I figured since I sent out that call for help by way of clicking action I had better at least post something! I have more random thoughts in my head, (I know, how unlike me) and this is a good place to toss them out. I can't guarantee it will be interesting or witty but hey, maybe it's a slow day at work for you, or you're really bored, or you're a fellow adoptive parent to be!
I need to start cleaning out the spare room, which I should probably start referring to as 'the baby's room'. This should be fun and is the kind of thing that would usually have me frothing and researching and picking paint swatches...but I can't seem to get started! Part of the problem is the MESS I need to clean up, organize, sort through, throw out...before I can even get to the fun part. Now c'mon, you might say, it can't really be that bad. What, do you live like slobs? Well, actually, yes, I do. I am a self proclaimed slob. It should be noted though that being a slob is different from being unclean. Our house is generally clean, and I have areas of the house where I am not slobbenly at all. My kitchen for example, the living room, the bathroom (mostly). The spare room, oops I meant baby's room, the bedrooms, the basement...all seem to just attract the overflow of stuff, and since they are not in sight, well, you know the saying. The baby's room is now holding a collection of random overflow items like scrapbook supplies, and I mean A LOT of them, baby toys/clothes/chochkies, The cabinet which holds our towels and sheets, Brad's 1-ton safe full of his coin collection, an extra dresser holding Brad's seasonal clothes; I think this weekend I will have to really roll the sleeves up, dig deep, turn on some inspirational music (maybe some Peter Tosh, Muse, Modest Mouse, old Hole, or Wilco?) and put myself under lockdown until it's complete.
I have some names I'm twirling around in my head. And I know, I shouldn't really share, because this is such an objective, opinionated topic. But Imma do it anyway. GIRLS: Anika, Ella, Emelia, Julia, Sadie. BOYS: Alex(ander), Henry (this is one of Brad's, and altho I don't hate it it's not my favorite), Jacob. Seriously, that's all I got for boys. Of course we'll have to see what his/her Russian name is; for sure we'll keep it as a middle and maybe as a middle used as a first like Bek. For anyone who's just joined us; Bek was named Benjamin Bekbulat. His Kazakh name was Bekbulat (Russian or Turkish in origin i believe, means "strong sword"). We shortened it to Bek with the plan to transition to Ben, but the transition never really happened and he just looked like a Bek.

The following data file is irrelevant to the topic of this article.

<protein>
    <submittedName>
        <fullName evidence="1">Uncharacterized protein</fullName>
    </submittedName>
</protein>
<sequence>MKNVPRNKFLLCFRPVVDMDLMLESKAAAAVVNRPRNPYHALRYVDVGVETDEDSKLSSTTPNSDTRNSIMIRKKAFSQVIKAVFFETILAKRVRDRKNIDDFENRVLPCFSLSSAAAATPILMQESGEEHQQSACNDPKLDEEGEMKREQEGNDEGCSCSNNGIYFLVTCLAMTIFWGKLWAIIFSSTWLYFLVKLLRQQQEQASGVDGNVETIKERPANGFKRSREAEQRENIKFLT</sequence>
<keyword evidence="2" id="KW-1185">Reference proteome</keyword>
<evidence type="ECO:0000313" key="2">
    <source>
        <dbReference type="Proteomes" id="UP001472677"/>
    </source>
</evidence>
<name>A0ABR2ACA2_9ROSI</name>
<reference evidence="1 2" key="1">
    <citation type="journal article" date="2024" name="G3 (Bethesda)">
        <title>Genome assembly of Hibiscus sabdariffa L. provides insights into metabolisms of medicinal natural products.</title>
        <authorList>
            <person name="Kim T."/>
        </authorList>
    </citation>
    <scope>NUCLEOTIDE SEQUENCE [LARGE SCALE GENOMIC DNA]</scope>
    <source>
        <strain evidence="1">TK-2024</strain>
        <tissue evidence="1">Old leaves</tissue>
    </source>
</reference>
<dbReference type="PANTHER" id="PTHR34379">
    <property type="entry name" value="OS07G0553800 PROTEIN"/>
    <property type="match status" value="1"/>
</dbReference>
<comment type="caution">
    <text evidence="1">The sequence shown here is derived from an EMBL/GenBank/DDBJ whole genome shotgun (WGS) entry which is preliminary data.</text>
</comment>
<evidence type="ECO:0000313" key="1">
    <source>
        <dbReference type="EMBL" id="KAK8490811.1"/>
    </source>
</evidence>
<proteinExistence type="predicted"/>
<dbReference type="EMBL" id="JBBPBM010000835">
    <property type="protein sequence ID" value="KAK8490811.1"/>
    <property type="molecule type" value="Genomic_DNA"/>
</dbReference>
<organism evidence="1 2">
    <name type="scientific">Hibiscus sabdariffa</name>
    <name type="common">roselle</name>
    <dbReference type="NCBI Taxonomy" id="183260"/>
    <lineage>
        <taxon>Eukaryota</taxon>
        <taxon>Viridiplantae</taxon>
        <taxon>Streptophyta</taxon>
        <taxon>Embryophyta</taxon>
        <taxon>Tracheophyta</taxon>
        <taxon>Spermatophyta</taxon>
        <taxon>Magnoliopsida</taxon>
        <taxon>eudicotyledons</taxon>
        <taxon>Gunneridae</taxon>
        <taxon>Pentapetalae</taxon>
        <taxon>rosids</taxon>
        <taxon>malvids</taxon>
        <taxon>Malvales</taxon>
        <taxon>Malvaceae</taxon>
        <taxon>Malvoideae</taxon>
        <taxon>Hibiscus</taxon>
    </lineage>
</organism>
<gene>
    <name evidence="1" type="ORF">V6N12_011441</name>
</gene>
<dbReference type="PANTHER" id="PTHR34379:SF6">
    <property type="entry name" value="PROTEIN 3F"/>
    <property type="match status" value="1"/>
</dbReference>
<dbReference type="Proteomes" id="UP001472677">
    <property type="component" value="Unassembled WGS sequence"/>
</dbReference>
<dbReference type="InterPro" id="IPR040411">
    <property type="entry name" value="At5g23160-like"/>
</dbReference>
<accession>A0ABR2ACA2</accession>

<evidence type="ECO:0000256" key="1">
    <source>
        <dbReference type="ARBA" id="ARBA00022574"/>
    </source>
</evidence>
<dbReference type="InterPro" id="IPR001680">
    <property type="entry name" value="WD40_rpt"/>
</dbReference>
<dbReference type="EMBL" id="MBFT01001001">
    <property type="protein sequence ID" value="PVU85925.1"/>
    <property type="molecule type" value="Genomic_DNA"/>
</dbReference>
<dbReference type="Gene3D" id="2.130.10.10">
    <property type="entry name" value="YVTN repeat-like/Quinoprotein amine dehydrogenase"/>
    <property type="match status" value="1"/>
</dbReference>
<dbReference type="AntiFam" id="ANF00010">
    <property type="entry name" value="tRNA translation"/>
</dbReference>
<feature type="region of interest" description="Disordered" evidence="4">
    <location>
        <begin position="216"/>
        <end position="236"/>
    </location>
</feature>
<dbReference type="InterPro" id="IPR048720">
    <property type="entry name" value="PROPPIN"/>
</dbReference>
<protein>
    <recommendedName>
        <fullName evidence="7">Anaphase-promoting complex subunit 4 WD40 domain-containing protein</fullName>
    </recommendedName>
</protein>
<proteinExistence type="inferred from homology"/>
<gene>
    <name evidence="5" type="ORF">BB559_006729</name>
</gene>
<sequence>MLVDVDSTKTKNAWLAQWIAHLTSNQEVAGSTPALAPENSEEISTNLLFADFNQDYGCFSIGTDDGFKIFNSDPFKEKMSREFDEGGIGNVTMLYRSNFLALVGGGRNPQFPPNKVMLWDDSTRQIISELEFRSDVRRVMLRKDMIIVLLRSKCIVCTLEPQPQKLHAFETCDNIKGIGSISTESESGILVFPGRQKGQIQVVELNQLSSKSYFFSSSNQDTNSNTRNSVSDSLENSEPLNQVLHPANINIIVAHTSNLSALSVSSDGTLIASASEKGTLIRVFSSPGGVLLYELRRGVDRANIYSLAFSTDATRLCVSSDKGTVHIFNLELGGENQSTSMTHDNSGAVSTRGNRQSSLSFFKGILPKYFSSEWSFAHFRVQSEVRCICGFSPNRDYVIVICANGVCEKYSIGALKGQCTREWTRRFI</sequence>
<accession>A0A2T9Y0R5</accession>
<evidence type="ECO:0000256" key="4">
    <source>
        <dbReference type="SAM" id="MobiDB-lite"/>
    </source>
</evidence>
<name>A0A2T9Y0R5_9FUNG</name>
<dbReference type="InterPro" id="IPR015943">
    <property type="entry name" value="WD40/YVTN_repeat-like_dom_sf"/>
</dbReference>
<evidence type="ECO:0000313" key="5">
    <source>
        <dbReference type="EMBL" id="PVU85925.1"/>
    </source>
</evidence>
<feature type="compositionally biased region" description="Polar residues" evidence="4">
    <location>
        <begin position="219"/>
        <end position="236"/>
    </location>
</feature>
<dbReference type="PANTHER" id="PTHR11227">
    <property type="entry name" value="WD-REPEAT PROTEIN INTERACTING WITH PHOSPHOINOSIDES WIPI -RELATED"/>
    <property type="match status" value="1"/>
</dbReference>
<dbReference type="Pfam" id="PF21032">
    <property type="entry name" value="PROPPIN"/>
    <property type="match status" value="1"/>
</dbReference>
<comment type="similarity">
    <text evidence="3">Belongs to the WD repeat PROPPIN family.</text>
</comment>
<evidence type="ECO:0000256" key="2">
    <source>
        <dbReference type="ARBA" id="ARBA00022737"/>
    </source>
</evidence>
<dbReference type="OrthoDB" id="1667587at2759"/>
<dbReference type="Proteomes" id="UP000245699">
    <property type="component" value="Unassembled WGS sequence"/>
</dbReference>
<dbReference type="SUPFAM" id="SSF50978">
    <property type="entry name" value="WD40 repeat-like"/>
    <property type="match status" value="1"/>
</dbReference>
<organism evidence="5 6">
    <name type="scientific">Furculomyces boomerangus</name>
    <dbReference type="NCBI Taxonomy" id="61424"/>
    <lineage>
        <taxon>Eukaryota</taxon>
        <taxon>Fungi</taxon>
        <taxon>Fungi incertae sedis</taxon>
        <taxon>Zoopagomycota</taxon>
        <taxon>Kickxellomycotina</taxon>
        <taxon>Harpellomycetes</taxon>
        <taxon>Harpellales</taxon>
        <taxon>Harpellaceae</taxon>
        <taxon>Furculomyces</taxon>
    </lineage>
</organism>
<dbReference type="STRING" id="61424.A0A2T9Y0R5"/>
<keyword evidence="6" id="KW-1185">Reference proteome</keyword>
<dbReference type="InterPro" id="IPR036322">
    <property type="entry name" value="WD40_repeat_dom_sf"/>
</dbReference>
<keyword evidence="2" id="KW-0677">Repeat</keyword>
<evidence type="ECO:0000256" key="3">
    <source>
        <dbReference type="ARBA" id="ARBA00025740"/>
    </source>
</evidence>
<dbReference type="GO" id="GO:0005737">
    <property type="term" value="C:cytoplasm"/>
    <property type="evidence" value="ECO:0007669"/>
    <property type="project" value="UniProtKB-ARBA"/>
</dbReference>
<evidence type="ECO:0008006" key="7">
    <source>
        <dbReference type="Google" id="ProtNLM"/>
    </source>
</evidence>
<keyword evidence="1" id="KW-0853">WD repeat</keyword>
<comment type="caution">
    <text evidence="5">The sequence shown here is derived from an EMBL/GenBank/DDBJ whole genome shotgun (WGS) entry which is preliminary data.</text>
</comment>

Can I share a pet peeve? Of course I can, it's my blog, that's the beauty of it. Why is it when discussing adoption, adjustment, attachment...many non adoptive folks feel the need to say "well that's true for any baby" or "that would happen even with a biological child". It's as if they don't want this child to be treated any differently, or they maybe just don't understand that a newly adopted child should be treated differently. I can't quite put my finger on what it is in their tone when they say this but it almost comes across as this child is no different from any other. I'm not saying they mean it in any malicious, derogatory way, maybe just an uninformed way (although they sure as bleep act like they know what they're talkin about). And I am always happy and grateful that anyone shares an interest enough to have a discussion in the first place. But I'm just sayin'. Yes, there are general rules that apply in the care and feeding of a tiny human and there are certain constants across the board; don't let them put small objects in their mouths, dress them warmly if it's cold, don't dangle them from high buildings. But a child that did not experience bonding with their biological mother or worse yet experienced only pain, neglect and abuse from her, who did not get responses when they cried, who never owned their own rattle or soft blankie, who were never sang or cooed too, who don't know what the outside world looks like, smells like, sounds like...these children ARE different. You don't experience loss, pain, neglect in an institutional life and then just don a cute Baby Gap outfit, leave everything you've ever known, fly to the US with complete strangers and then everything is ok. There is grieving, trauma and adjustment that is different. This is not only a proven fact, confirmed and substantiated by countless specialists, but something I experienced first hand. Despite reading all of the books and taking the classes, I was even one of those doubters, who thought a lot of this attachment stuff was social work babble and the result of overly analytical doctors. You don't really know until you experience it.
So when adoptive parents say that a big crowd of people might be too much for the baby at first, or that mommy needs to be the only one to hold her/change her/feed her to establish a bond, or you think a 12-24 month old should not have a bottle or be fed...remember the lives these kids had before. Know the parents aren't being rude, overly doting or obsessive. And know that these kids are, at least initially "different" in some ways.
I hope that didn't all come across as too defensive! What can I say, my horoscope sign the Lioness comes out when it comes to the well being of my child to be.
Parent's to be, or anyone who might be interested: here's a great link on this topic